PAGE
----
Anyway, hitting a moving target whilst on horesback seems like a bit of a blessing too doesn't it? Maybe he is being favored by both Fortune and War at the same time? Though that to me is attributing WAY to much to the gods (who IMO have only shown minimal involvement beyond what we have seen from Yatwer).  There is such thing as luck and happenstance and the Wold Conspiring, which all happen outside the wants of Gods. Why force everything that happens to be the will of god? Seems a bit too biased for me to agree with fully.
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Crtha

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« Reply #5 on: April 24, 2013, 12:11:03 am »
It's not an inclination towards whores, Wilshire.  Agnake is refered to as the whore because you don't get anything for free...  the implication is that for each turn of good fortune you get a corresponding kick in the balls.  Akka constantly refers to this.  Prime example, every instance of luck that gets him to Ishual has corresponding horrific turns of bad luck - ultimately he gets there but its completely ruined.
(click to show/hide)

PoN is far more circumspect in attributing any real agency to the gods - there are only mild hints - like this instance with Cnauir,  Inrau's possible intervention etc.  That doesn't mean it isn't happening.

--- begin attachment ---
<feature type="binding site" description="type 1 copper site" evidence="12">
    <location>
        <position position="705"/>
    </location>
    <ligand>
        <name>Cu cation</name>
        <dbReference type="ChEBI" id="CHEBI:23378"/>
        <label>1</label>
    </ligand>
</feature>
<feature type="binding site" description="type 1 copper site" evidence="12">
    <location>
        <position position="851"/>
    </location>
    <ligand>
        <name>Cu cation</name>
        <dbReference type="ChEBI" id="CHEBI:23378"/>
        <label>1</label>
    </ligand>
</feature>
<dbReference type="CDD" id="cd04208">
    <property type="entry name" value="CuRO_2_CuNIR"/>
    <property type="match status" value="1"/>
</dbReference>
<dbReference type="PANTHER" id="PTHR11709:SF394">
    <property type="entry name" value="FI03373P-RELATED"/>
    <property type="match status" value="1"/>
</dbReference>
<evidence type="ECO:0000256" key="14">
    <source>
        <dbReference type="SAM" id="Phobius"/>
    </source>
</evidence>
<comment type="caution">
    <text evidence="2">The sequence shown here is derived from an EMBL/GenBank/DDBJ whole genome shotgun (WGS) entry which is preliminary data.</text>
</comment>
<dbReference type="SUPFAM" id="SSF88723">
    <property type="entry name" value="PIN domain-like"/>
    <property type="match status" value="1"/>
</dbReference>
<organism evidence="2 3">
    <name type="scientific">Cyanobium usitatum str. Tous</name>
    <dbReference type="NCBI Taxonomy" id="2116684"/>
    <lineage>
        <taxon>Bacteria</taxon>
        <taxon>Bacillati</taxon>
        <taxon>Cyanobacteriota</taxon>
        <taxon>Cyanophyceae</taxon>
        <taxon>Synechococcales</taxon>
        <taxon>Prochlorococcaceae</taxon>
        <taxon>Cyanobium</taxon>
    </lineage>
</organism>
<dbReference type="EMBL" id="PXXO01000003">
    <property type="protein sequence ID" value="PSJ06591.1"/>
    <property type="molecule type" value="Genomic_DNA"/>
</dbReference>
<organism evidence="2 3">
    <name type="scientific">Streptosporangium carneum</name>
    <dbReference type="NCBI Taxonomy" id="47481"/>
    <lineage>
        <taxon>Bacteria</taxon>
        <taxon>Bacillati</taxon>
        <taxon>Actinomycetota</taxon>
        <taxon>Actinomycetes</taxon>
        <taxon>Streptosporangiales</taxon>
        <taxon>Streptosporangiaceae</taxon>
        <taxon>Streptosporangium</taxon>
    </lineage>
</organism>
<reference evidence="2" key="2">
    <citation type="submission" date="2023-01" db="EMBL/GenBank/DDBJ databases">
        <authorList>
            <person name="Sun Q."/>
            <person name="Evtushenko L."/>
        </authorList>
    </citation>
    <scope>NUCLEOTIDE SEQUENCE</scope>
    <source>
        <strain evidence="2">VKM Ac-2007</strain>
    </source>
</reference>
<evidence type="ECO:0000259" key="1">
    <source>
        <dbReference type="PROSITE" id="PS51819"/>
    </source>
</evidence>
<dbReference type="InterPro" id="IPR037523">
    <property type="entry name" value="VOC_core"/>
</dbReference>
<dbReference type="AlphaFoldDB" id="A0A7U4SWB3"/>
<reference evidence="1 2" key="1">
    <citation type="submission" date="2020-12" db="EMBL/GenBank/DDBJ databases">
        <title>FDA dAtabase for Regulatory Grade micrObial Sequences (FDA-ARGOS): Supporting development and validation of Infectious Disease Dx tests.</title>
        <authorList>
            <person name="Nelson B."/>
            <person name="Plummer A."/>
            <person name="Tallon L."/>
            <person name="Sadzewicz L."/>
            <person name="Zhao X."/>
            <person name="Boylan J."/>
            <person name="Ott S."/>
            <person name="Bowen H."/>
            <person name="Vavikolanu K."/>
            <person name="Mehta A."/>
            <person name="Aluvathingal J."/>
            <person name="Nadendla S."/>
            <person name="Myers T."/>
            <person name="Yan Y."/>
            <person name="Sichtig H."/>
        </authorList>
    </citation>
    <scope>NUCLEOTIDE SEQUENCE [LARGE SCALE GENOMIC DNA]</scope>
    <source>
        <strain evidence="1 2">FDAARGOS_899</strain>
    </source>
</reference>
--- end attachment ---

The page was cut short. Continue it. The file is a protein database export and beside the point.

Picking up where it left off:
Re; Gilgaol.  Remember the gods experience time differently.  Preserving Cnaiur at that point may be important for some later objective that is important to Gilgoal.  Perhaps ensuring certain important characters fall in battle due to Cnaiur's latter presence/influence, or something else - who knows what the gods want?  It's only speculation. 
But I do agree with locke that that scene is positively dripping with portentiousness.
Retracing his bloody footprints, the Wizard limped on.

Wilshire

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« Reply #6 on: April 24, 2013, 03:56:46 pm »
I agree that it is possible, even likely, that there is some intervention. I just feel like some of the speculation is more of seeing what you want, rather than seeing what is there. Too much meaning gleaned from ambiguity. I still say that too much is being attributed to the gods. I could be wrong, of course, but it feels wrong somehow to ignore simple change and happenstance.

I also think that, at this point, the Gods may not be fully awakened to the plight of Kellhus and followers. To the plight of the diminished consult and their wars. I think that we see more gods in TE/WLW because the gods are paying more attention, watching more closely. They may experience time differently, buy everyone procrastinates. Maybe in TE/WLW crisis is close and Gods are getting desperate. They are awakened to the changing times, even they they perhaps always knew it was going to be there.